MALE OBJECTIFICATION: LET US TALK ABOUT IT…
It is about equality. It is about parity. It is about fairness. And it is definitely not fair to overlook the objectification of men and the perception of female gaze. Can we please stop these outrageous double standards? The objectification of men must be placed on a co-planar with the hypocrisy over only the women being portrayed as mere objects of sexual affinity. Why there prevails a huge hue and cry and hype and repulse over only the ladies being decked and dressed up as if to be served as a platter of sexual items? Objectification of men is as unacceptable and wrong as objectification of women. Sexists, hold your bawls…
Be it the front cover of some glitzy magazines or tabloids, sensual numbers in films, the deodorant commercials and posters, and the like. How many of us have not drooled over Shah Rukh Khan’s six pack abs in Dard-e-Disco or his ten pack abs in Happy New Year? How many of us gapes our mouths wide every time Ranveer Singh lights up our LED screens with Tattad Tattad? Be it Aamir Khan’s eight pack abs in Ghajini, Salman Khan in virtually all his films, Ranbir Kapoor’s ‘husn ka aashiq, husn ka dushman’ in Bachna-ae-Haseeno, suave Hritik Roshan in Bang Bang, debonair Arjun Rampal in Roy – the list is endless and we have apologetically gone agog over their bodies and have desired for them against the so called cultural decency. On individual fronts, have none of us Googled ’10 hottest guys on planet’ ever?
When it comes to objectifying men, a shameless silence and pietism prevail. The human rights activists and the sexists are ready with their placards and stamina to concoct a colossal furore every time the Kaifs, the Chopras, the Kapoors and the Padukones appear in the so called ‘item songs’. Wonder where they lie hibernating when the actors are objectified in their films, songs and commercials! At a personal level, I feel that objectification of women is seen as an outright blunder over objectification of men solely because revealing a female body part is considered an out-and-out stigma. Men with bare chests are as normal as women without revealing clothing. It all lies in the mindset and the perception of the society. Objectification of men, like objectification of females, is really not okay.
The argument provided by sexists and majority of women would be that objectification of men and imagining them as objects of sexual desire are two different things. Men don’t really mind if they are objectified. Apparently, men can be seen as sexual beings without being reduced to sexual objects. However, such a notion doesn’t really hold true for the women class. The conventional sexist mindsets say that the moment women are thought of as sexual beings, they are shrunk to sexual objects. The Times Of India article that created a brouhaha on every social networking site could gather voices against it only because it was a coverage on Deepika Padukone. TOI was tagged outright sleazy, unethical and voyeuristic only because Miss Padukone was featured in it. Let us put the journalistic ethics aside. The article made its way to the limelight owing to the actress’s name in it. Had it been a coverage on an actor’s body or the accentuation of a particular body part of an actor, the story had been different altogether.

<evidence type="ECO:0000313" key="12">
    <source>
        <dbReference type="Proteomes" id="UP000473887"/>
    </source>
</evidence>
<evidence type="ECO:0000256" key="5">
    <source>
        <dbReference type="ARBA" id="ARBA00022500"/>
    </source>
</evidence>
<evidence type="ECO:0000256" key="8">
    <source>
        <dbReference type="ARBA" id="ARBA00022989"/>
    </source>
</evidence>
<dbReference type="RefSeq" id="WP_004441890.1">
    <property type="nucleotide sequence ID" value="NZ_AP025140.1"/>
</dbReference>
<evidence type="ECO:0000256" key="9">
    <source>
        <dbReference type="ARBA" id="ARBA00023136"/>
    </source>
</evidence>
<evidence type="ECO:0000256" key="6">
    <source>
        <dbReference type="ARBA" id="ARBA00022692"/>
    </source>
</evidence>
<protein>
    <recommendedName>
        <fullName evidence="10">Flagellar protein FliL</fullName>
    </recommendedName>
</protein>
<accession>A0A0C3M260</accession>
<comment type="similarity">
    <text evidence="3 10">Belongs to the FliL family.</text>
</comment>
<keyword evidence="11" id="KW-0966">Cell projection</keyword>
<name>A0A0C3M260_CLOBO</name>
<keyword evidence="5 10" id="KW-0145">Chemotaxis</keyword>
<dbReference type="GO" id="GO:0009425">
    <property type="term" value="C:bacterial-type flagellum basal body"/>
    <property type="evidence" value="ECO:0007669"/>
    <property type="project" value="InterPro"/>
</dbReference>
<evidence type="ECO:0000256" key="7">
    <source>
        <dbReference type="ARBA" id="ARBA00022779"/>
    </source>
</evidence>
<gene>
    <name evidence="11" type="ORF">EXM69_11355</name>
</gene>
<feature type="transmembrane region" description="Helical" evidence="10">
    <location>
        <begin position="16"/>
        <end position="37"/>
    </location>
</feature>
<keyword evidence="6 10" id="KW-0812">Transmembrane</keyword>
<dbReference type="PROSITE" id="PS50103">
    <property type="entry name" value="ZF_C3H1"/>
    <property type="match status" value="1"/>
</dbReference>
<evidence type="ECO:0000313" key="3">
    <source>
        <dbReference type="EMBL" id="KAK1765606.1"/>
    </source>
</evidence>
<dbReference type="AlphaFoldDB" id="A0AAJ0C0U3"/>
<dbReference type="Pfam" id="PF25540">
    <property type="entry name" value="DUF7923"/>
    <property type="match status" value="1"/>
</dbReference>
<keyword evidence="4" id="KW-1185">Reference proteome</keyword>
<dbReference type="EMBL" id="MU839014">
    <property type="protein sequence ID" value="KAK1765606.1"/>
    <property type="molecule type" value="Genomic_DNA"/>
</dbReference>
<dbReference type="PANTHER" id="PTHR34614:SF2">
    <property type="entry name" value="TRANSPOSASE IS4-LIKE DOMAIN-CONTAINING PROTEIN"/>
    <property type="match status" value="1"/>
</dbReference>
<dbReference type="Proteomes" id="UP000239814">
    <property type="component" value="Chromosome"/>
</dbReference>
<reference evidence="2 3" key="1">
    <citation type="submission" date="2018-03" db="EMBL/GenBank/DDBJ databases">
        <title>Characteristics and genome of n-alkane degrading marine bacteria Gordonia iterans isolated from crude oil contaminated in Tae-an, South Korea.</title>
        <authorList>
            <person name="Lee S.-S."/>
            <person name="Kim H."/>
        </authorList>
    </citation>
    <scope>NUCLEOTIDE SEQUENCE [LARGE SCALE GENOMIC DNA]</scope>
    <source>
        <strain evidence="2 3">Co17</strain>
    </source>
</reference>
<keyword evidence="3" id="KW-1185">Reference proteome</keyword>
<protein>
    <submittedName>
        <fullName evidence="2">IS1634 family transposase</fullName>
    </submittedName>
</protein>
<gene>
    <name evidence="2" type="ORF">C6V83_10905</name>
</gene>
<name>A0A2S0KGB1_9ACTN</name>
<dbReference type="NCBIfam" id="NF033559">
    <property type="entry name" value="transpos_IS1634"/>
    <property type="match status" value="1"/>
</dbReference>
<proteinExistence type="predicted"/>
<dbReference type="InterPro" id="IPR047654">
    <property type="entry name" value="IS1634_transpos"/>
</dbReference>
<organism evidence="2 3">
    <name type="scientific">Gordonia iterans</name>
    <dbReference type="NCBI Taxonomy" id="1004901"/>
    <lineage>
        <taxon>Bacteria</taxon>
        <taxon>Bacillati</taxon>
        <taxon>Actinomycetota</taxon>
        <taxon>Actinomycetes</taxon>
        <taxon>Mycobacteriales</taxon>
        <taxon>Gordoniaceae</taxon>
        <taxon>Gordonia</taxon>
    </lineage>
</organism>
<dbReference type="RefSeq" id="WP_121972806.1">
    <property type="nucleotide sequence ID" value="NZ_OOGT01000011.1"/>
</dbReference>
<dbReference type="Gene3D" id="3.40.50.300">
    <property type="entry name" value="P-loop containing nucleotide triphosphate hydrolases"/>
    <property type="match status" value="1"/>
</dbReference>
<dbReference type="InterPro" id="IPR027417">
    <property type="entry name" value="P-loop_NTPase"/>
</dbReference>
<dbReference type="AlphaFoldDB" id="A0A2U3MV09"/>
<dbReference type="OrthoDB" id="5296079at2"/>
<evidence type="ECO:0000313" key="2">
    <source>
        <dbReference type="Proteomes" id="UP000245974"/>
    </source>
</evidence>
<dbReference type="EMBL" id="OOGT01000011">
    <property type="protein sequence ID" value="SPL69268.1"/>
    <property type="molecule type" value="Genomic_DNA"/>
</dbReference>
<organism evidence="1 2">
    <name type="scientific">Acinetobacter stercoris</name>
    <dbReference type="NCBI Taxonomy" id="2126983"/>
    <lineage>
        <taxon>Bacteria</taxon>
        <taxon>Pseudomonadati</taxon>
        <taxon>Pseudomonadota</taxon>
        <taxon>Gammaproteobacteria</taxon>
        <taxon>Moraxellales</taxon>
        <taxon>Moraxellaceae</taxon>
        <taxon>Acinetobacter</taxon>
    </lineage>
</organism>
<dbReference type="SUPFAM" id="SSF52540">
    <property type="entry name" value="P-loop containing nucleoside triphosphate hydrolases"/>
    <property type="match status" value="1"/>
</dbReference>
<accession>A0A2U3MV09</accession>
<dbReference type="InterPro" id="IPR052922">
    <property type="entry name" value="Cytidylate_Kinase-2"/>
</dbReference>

Our favorite Kit Harington who plays Jon Snow in the popular series Game of Thrones, in his interview to Page Six, said, “To always be put on a pedestal as a hunk is slightly demeaning”. He further opined, “I’m in a successful TV show in a kind of leading-man way, and it can sometimes feel like your art is being put to one side for your sex appeal. And I don’t like that… In this position, you get asked a lot, ‘Do you like being a heartthrob? Do you like being a hunk?’” Sadly, objectivism is something that only hits and affects the female actors. It is completely opposite for a journalist to ask a male actor about how he feels being a stud, but if a similar question is thrown at a female actor, major controversies emerge.
Coming to the concept of male and female gaze. Male gaze has been defined as – “The male gaze occurs when the audience, or viewer, is put into the perspective of a heterosexual male. Mulvey stressed that the dominant male gaze in mainstream Hollywood films reflect and satisfy the male unconscious: most filmmakers are male, thus the voyeuristic gaze of the camera is male; male characters in the film’s narratives make women the objects of their gaze; and inevitably, the spectator’s gaze reflects the voyeuristic male gazes of the camera and the male actors.” The camera has always been considered as an alter ego of the men. The camera has hardly captured scenes featuring a man from the perspective of a woman.
With time, the concept of female gaze has surfaced up, first within the context of cinema. Let us be unapologetic about it. I’m sure many of us have responded to the visual stimuli rendered by the bare torsos of actors and sports persons in fashion journals and publications. The defunct Filament Magazine once featured erotic images of men “for women who like hot men and intelligent thought”. Let us not overlook men just because they don’t have the parts that women are forbidden from displaying. Let us be fearless and not hypocritical and open our minds and talk about objectification of men. If women are damsels in distress, then men may be fallible dudes as well. If women are strong divas, then men are fearless fellows as well. And if women are objectified, then men as well are objectified on so many levels. If that is talked about, then this should also be talked about. This is as much a matter to be discussed and thrown light upon as any other sexist and feminist issues.